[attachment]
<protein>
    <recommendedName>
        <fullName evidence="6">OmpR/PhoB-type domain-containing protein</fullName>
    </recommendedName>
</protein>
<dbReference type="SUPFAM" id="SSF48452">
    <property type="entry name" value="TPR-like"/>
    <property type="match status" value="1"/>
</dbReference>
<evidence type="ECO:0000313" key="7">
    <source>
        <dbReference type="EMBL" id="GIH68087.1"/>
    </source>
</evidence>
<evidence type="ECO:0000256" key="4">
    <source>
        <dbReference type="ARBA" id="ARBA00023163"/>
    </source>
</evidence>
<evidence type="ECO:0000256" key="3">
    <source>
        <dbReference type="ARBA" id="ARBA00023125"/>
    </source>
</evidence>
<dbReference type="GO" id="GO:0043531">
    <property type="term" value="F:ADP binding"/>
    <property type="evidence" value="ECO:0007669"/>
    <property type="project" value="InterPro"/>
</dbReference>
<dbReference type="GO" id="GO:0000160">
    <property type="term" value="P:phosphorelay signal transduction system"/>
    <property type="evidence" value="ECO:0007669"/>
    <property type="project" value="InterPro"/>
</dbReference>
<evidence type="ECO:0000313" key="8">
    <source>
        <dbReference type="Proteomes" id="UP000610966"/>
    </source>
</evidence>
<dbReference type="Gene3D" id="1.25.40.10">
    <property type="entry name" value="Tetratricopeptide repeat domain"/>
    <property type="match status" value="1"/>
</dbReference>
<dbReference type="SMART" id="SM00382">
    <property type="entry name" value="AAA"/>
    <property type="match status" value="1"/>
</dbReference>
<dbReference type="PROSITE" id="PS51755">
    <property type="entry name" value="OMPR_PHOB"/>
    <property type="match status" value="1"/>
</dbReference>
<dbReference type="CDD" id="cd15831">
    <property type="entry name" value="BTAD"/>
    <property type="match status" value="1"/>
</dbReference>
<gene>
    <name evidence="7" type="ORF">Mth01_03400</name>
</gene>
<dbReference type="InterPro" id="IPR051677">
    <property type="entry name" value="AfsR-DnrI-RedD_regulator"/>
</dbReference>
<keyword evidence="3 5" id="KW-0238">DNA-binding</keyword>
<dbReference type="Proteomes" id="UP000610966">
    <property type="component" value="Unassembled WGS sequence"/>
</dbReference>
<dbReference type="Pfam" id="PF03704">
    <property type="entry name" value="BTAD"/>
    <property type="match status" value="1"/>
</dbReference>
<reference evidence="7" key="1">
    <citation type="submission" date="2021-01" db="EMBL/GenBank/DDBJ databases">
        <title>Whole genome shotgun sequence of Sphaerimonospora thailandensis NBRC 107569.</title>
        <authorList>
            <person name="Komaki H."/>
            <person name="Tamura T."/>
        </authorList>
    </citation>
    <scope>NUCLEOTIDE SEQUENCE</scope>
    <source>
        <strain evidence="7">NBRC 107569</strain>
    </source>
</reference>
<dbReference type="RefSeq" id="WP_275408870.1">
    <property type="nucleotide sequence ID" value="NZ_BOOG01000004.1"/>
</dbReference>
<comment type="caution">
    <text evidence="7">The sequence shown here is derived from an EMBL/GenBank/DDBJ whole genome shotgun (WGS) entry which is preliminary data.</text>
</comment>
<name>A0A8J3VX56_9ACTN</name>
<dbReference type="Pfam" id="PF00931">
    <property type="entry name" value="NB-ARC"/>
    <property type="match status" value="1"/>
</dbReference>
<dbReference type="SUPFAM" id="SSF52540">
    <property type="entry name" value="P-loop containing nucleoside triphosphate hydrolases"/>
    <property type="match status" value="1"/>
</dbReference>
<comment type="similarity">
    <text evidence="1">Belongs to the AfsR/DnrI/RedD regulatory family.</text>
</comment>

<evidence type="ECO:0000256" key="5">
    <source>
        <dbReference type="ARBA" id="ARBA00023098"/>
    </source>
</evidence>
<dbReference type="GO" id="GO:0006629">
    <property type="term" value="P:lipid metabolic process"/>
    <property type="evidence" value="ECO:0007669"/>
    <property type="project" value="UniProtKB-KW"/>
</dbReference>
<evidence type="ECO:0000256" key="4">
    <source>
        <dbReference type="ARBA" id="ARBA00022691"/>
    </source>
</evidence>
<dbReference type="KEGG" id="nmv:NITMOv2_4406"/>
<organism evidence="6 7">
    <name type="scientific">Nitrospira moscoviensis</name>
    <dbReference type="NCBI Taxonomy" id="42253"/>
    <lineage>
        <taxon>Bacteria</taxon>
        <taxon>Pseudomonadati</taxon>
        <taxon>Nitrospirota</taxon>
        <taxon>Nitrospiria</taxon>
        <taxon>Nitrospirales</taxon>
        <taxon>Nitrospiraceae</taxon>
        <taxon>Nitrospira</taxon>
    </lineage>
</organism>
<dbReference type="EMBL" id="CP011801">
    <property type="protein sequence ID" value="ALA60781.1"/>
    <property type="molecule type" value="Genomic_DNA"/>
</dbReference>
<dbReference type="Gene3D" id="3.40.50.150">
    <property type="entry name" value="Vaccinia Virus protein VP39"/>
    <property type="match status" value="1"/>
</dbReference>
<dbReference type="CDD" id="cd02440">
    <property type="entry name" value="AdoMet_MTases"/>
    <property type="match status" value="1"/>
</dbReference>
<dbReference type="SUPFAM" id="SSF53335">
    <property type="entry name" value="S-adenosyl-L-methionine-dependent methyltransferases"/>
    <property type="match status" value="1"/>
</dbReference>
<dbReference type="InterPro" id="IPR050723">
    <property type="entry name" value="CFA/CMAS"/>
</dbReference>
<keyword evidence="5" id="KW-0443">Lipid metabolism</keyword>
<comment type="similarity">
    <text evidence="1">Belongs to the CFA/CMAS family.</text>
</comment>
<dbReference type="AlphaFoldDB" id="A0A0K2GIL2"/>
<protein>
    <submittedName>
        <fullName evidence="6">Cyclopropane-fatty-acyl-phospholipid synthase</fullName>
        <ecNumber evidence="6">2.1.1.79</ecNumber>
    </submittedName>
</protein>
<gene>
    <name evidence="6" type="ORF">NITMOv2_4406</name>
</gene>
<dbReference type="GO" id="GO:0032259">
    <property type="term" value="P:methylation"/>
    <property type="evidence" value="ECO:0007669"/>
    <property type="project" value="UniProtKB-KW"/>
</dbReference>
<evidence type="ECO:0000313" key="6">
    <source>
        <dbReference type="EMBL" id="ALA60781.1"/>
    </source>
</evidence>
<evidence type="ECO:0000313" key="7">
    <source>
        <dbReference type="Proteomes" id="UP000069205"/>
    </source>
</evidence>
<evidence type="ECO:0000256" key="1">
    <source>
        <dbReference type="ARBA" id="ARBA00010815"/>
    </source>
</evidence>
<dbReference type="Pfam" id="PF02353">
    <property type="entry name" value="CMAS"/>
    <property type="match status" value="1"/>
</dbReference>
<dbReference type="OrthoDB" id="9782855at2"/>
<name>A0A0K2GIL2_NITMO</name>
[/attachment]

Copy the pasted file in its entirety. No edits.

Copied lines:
<protein>
    <recommendedName>
        <fullName evidence="6">OmpR/PhoB-type domain-containing protein</fullName>
    </recommendedName>
</protein>
<dbReference type="SUPFAM" id="SSF48452">
    <property type="entry name" value="TPR-like"/>
    <property type="match status" value="1"/>
</dbReference>
<evidence type="ECO:0000313" key="7">
    <source>
        <dbReference type="EMBL" id="GIH68087.1"/>
    </source>
</evidence>
<evidence type="ECO:0000256" key="4">
    <source>
        <dbReference type="ARBA" id="ARBA00023163"/>
    </source>
</evidence>
<evidence type="ECO:0000256" key="3">
    <source>
        <dbReference type="ARBA" id="ARBA00023125"/>
    </source>
</evidence>
<dbReference type="GO" id="GO:0043531">
    <property type="term" value="F:ADP binding"/>
    <property type="evidence" value="ECO:0007669"/>
    <property type="project" value="InterPro"/>
</dbReference>
<dbReference type="GO" id="GO:0000160">
    <property type="term" value="P:phosphorelay signal transduction system"/>
    <property type="evidence" value="ECO:0007669"/>
    <property type="project" value="InterPro"/>
</dbReference>
<evidence type="ECO:0000313" key="8">
    <source>
        <dbReference type="Proteomes" id="UP000610966"/>
    </source>
</evidence>
<dbReference type="Gene3D" id="1.25.40.10">
    <property type="entry name" value="Tetratricopeptide repeat domain"/>
    <property type="match status" value="1"/>
</dbReference>
<dbReference type="SMART" id="SM00382">
    <property type="entry name" value="AAA"/>
    <property type="match status" value="1"/>
</dbReference>
<dbReference type="PROSITE" id="PS51755">
    <property type="entry name" value="OMPR_PHOB"/>
    <property type="match status" value="1"/>
</dbReference>
<dbReference type="CDD" id="cd15831">
    <property type="entry name" value="BTAD"/>
    <property type="match status" value="1"/>
</dbReference>
<gene>
    <name evidence="7" type="ORF">Mth01_03400</name>
</gene>
<dbReference type="InterPro" id="IPR051677">
    <property type="entry name" value="AfsR-DnrI-RedD_regulator"/>
</dbReference>
<keyword evidence="3 5" id="KW-0238">DNA-binding</keyword>
<dbReference type="Proteomes" id="UP000610966">
    <property type="component" value="Unassembled WGS sequence"/>
</dbReference>
<dbReference type="Pfam" id="PF03704">
    <property type="entry name" value="BTAD"/>
    <property type="match status" value="1"/>
</dbReference>
<reference evidence="7" key="1">
    <citation type="submission" date="2021-01" db="EMBL/GenBank/DDBJ databases">
        <title>Whole genome shotgun sequence of Sphaerimonospora thailandensis NBRC 107569.</title>
        <authorList>
            <person name="Komaki H."/>
            <person name="Tamura T."/>
        </authorList>
    </citation>
    <scope>NUCLEOTIDE SEQUENCE</scope>
    <source>
        <strain evidence="7">NBRC 107569</strain>
    </source>
</reference>
<dbReference type="RefSeq" id="WP_275408870.1">
    <property type="nucleotide sequence ID" value="NZ_BOOG01000004.1"/>
</dbReference>
<comment type="caution">
    <text evidence="7">The sequence shown here is derived from an EMBL/GenBank/DDBJ whole genome shotgun (WGS) entry which is preliminary data.</text>
</comment>
<name>A0A8J3VX56_9ACTN</name>
<dbReference type="Pfam" id="PF00931">
    <property type="entry name" value="NB-ARC"/>
    <property type="match status" value="1"/>
</dbReference>
<dbReference type="SUPFAM" id="SSF52540">
    <property type="entry name" value="P-loop containing nucleoside triphosphate hydrolases"/>
    <property type="match status" value="1"/>
</dbReference>
<comment type="similarity">
    <text evidence="1">Belongs to the AfsR/DnrI/RedD regulatory family.</text>
</comment>

<evidence type="ECO:0000256" key="5">
    <source>
        <dbReference type="ARBA" id="ARBA00023098"/>
    </source>
</evidence>
<dbReference type="GO" id="GO:0006629">
    <property type="term" value="P:lipid metabolic process"/>
    <property type="evidence" value="ECO:0007669"/>
    <property type="project" value="UniProtKB-KW"/>
</dbReference>
<evidence type="ECO:0000256" key="4">
    <source>
        <dbReference type="ARBA" id="ARBA00022691"/>
    </source>
</evidence>
<dbReference type="KEGG" id="nmv:NITMOv2_4406"/>
<organism evidence="6 7">
    <name type="scientific">Nitrospira moscoviensis</name>
    <dbReference type="NCBI Taxonomy" id="42253"/>
    <lineage>
        <taxon>Bacteria</taxon>
        <taxon>Pseudomonadati</taxon>
        <taxon>Nitrospirota</taxon>
        <taxon>Nitrospiria</taxon>
        <taxon>Nitrospirales</taxon>
        <taxon>Nitrospiraceae</taxon>
        <taxon>Nitrospira</taxon>
    </lineage>
</organism>
<dbReference type="EMBL" id="CP011801">
    <property type="protein sequence ID" value="ALA60781.1"/>
    <property type="molecule type" value="Genomic_DNA"/>
</dbReference>
<dbReference type="Gene3D" id="3.40.50.150">
    <property type="entry name" value="Vaccinia Virus protein VP39"/>
    <property type="match status" value="1"/>
</dbReference>
<dbReference type="CDD" id="cd02440">
    <property type="entry name" value="AdoMet_MTases"/>
    <property type="match status" value="1"/>
</dbReference>
<dbReference type="SUPFAM" id="SSF53335">
    <property type="entry name" value="S-adenosyl-L-methionine-dependent methyltransferases"/>
    <property type="match status" value="1"/>
</dbReference>
<dbReference type="InterPro" id="IPR050723">
    <property type="entry name" value="CFA/CMAS"/>
</dbReference>
<keyword evidence="5" id="KW-0443">Lipid metabolism</keyword>
<comment type="similarity">
    <text evidence="1">Belongs to the CFA/CMAS family.</text>
</comment>
<dbReference type="AlphaFoldDB" id="A0A0K2GIL2"/>
<protein>
    <submittedName>
        <fullName evidence="6">Cyclopropane-fatty-acyl-phospholipid synthase</fullName>
        <ecNumber evidence="6">2.1.1.79</ecNumber>
    </submittedName>
</protein>
<gene>
    <name evidence="6" type="ORF">NITMOv2_4406</name>
</gene>
<dbReference type="GO" id="GO:0032259">
    <property type="term" value="P:methylation"/>
    <property type="evidence" value="ECO:0007669"/>
    <property type="project" value="UniProtKB-KW"/>
</dbReference>
<evidence type="ECO:0000313" key="6">
    <source>
        <dbReference type="EMBL" id="ALA60781.1"/>
    </source>
</evidence>
<evidence type="ECO:0000313" key="7">
    <source>
        <dbReference type="Proteomes" id="UP000069205"/>
    </source>
</evidence>
<evidence type="ECO:0000256" key="1">
    <source>
        <dbReference type="ARBA" id="ARBA00010815"/>
    </source>
</evidence>
<dbReference type="Pfam" id="PF02353">
    <property type="entry name" value="CMAS"/>
    <property type="match status" value="1"/>
</dbReference>
<dbReference type="OrthoDB" id="9782855at2"/>
<name>A0A0K2GIL2_NITMO</name>